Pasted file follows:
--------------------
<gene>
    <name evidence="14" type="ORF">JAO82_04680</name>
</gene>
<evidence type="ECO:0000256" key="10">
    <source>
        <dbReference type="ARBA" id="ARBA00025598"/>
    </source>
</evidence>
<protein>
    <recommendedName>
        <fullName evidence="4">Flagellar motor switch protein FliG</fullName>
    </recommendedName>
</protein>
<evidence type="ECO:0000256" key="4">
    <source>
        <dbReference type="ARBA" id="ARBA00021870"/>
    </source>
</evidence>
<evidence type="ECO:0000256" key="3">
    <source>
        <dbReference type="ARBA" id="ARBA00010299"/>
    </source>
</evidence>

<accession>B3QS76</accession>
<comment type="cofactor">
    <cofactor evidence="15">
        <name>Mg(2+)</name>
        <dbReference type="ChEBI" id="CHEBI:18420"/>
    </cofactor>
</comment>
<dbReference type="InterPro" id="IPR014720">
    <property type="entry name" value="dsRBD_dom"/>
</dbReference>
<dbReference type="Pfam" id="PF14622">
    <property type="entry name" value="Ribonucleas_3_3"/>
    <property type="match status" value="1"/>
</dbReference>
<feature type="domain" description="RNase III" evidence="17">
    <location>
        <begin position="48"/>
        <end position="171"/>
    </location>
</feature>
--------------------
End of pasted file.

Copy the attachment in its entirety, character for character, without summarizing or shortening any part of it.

<gene>
    <name evidence="14" type="ORF">JAO82_04680</name>
</gene>
<evidence type="ECO:0000256" key="10">
    <source>
        <dbReference type="ARBA" id="ARBA00025598"/>
    </source>
</evidence>
<protein>
    <recommendedName>
        <fullName evidence="4">Flagellar motor switch protein FliG</fullName>
    </recommendedName>
</protein>
<evidence type="ECO:0000256" key="4">
    <source>
        <dbReference type="ARBA" id="ARBA00021870"/>
    </source>
</evidence>
<evidence type="ECO:0000256" key="3">
    <source>
        <dbReference type="ARBA" id="ARBA00010299"/>
    </source>
</evidence>

<accession>B3QS76</accession>
<comment type="cofactor">
    <cofactor evidence="15">
        <name>Mg(2+)</name>
        <dbReference type="ChEBI" id="CHEBI:18420"/>
    </cofactor>
</comment>
<dbReference type="InterPro" id="IPR014720">
    <property type="entry name" value="dsRBD_dom"/>
</dbReference>
<dbReference type="Pfam" id="PF14622">
    <property type="entry name" value="Ribonucleas_3_3"/>
    <property type="match status" value="1"/>
</dbReference>
<feature type="domain" description="RNase III" evidence="17">
    <location>
        <begin position="48"/>
        <end position="171"/>
    </location>
</feature>